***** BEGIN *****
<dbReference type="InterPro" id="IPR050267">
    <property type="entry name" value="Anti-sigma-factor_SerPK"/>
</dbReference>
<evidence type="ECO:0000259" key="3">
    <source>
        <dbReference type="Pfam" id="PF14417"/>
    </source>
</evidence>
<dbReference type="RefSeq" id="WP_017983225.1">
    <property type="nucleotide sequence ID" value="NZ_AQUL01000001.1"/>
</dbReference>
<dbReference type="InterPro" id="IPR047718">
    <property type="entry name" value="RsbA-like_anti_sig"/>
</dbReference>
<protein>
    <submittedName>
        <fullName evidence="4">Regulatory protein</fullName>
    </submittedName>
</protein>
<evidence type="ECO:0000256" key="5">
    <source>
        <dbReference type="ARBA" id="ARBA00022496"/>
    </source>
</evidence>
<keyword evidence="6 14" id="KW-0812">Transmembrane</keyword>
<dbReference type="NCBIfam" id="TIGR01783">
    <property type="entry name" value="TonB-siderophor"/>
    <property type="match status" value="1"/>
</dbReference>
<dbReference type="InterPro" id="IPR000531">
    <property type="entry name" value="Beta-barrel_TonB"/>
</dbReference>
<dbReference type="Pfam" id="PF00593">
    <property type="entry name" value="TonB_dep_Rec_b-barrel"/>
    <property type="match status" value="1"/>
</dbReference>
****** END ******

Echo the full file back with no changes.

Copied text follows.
<dbReference type="InterPro" id="IPR050267">
    <property type="entry name" value="Anti-sigma-factor_SerPK"/>
</dbReference>
<evidence type="ECO:0000259" key="3">
    <source>
        <dbReference type="Pfam" id="PF14417"/>
    </source>
</evidence>
<dbReference type="RefSeq" id="WP_017983225.1">
    <property type="nucleotide sequence ID" value="NZ_AQUL01000001.1"/>
</dbReference>
<dbReference type="InterPro" id="IPR047718">
    <property type="entry name" value="RsbA-like_anti_sig"/>
</dbReference>
<protein>
    <submittedName>
        <fullName evidence="4">Regulatory protein</fullName>
    </submittedName>
</protein>
<evidence type="ECO:0000256" key="5">
    <source>
        <dbReference type="ARBA" id="ARBA00022496"/>
    </source>
</evidence>
<keyword evidence="6 14" id="KW-0812">Transmembrane</keyword>
<dbReference type="NCBIfam" id="TIGR01783">
    <property type="entry name" value="TonB-siderophor"/>
    <property type="match status" value="1"/>
</dbReference>
<dbReference type="InterPro" id="IPR000531">
    <property type="entry name" value="Beta-barrel_TonB"/>
</dbReference>
<dbReference type="Pfam" id="PF00593">
    <property type="entry name" value="TonB_dep_Rec_b-barrel"/>
    <property type="match status" value="1"/>
</dbReference>